Adoption, Guardianship of a Minor, Child Name Change and Maine's Home Court Act: When, where and how to file the Jurisdictional Affidavit
What is the Maine Home Court Act?
The Home Court Act is a Maine law passed in 2016. It is meant to prevent more than one case about the same child from happening in different courts. Courts use the Jurisdictional Affidavit to find out about all of the cases involving a child. They do this to make sure they are following the Act.
When do I need to file a Jurisdictional Affidavit?
If you are filing an adoption, guardianship, or name change case for a child, you will either need to file it in the District or Probate Court, depending on whether or not there are other cases involving that child. When you file your case, you will also need to file the Jurisdictional Affidavit. There are two versions of this form.
What is the difference between the District Court and Probate Court?
The Maine District Court is part of the state court system. It hears all kinds of cases about children. The Probate Court is a county-based court. Both kinds of courts can hear guardianship, adoption, or name change cases. This form is important for figuring out which court you can file your case in.
Where do I file my adoption, minor guardianship, or minor name change case?
A court must have jurisdiction (power) to hear and decide your case. The Probate Court does not have jurisdiction for these kinds of cases if there is already a pending case or transferred case involving the child in the District Court. If the Probate Court does not have jurisdiction, then you will need to file your guardianship, adoption, or name change case in District Court.
If you are filing in the District Court, it also needs to know if there are any pending cases in a Probate Court that will need to be transferred to the District Court.
You can use the guide below to figure out which court you will need to file in. There are definitions for some of the specific legal terms in the "How do I fill out the Jurisdictional Affidavit?" section of this guide. Once you have that figured out, you can move on to filling out the correct Jurisdictional Affidavit:
How do I fill out the Jurisdictional Affidavit?
What is a “pending” case?
A pending case is a case that has already been filed with the court where not everything has been decided. This means that there are still things going on like:
- scheduled hearings
- conferences, or
If the judge still needs to make a final judgment or order, the case is pending. If the court has entered an order and there aren't other things the court needs to do, then the case is not pending.
What is a “transferred” case?
A transferred case is one that was started in the Probate Court and then sent to the District Court. It can be either pending or not pending.
What is a case “concerning” the child?
There are many kinds of family law cases that are about, or "concerning" a child. Some examples are:
- divorce or parental rights cases between the child’s parents;
- a protective custody case (a child welfare case involving the Department of Health and Human Services);
- a Protection from Abuse case where the custody of a child is an issue;
- Grandparents Visitation Act case;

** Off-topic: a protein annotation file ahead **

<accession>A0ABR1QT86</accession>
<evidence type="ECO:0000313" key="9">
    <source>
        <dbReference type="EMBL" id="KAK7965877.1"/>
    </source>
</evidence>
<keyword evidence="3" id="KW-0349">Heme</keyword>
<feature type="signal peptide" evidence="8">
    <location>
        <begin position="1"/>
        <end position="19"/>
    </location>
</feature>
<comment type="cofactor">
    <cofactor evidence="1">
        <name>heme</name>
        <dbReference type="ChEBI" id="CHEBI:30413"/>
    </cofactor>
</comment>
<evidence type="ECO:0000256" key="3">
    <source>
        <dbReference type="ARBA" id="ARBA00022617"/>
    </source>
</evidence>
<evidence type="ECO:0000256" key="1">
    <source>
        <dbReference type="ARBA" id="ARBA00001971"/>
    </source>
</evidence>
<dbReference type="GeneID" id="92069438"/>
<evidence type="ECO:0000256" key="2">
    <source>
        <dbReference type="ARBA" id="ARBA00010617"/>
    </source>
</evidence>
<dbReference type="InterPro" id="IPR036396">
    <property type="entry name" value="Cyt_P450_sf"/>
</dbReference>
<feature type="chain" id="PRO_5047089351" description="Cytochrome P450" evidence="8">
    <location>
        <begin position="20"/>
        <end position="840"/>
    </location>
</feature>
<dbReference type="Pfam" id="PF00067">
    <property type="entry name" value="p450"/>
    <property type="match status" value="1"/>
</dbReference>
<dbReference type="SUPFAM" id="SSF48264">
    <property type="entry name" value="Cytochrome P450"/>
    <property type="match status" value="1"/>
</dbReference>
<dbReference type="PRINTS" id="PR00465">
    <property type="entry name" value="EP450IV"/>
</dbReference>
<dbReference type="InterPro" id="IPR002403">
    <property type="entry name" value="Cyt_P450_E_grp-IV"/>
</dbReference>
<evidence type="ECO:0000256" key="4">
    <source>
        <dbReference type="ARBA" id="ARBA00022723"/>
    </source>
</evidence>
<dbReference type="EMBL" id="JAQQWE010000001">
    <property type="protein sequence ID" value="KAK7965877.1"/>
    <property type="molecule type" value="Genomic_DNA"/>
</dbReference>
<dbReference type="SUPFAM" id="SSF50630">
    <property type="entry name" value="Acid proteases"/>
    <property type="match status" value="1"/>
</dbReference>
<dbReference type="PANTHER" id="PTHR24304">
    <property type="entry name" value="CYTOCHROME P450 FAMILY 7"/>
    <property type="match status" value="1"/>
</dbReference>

- adoption; or,
- a parentage or paternity case, like where DHHS is seeking child support.
What if I’m not sure if there are any pending or transferred cases concerning the child?
If you don’t know if there are cases concerning the child, you may be able to find out by calling the District or Probate Court. Call the court where you think the case would have been filed. You can also check with someone who was involved in the case, like a parent.
What if I learn about a pending or transferred case concerning the child after I sign the form?
You should tell the District or Probate Court about the case as soon as possible.
What if I’m wrong about whether there are any pending or transferred cases concerning the child? Will I be in trouble?
As long as you answer the questions truthfully, you haven't done anything wrong. Answer honestly based on your knowledge, information, and belief at the time you sign the form. You should tell the District or Probate Court about incorrect information on this form as soon as you learn that you made a mistake.
What is a “judgment or order” issued by a court “that currently affects the care and custody of the child(ren)?”
This is a document that has been signed by a judge or magistrate having to do with the child. Like:
What if I don’t know if there is a “judgment or order” issued by a court “that currently affects the care and custody of the child(ren)?”
If you don’t know if there is a judgment or order about the child, you may be able to find out by calling the District or Probate Court. Call the court where you think the case would have been handled.
What if I know there is a judgment or order, but I don’t have a copy to attach to the form?
Get a copy if you can. If you can’t get one or don’t know how to do that, include as much information as you have about it on the form.
What are the “child(ren)’s legal parent” or “guardian”?
These are the people who are listed on the child’s birth certificate or have been involved in a court or other case about the child.
How do I get the form notarized?
Getting the form "notarized" just means that a person called a Notary Public will witness you sign the form. They will sign and stamp it to prove to the court that it was you who signed it. Many towns have a notary. You can also find a notary at a bank or law office, or the court clerk's office. There might be a small fee, but some notaries do not charge.
Published June, 2017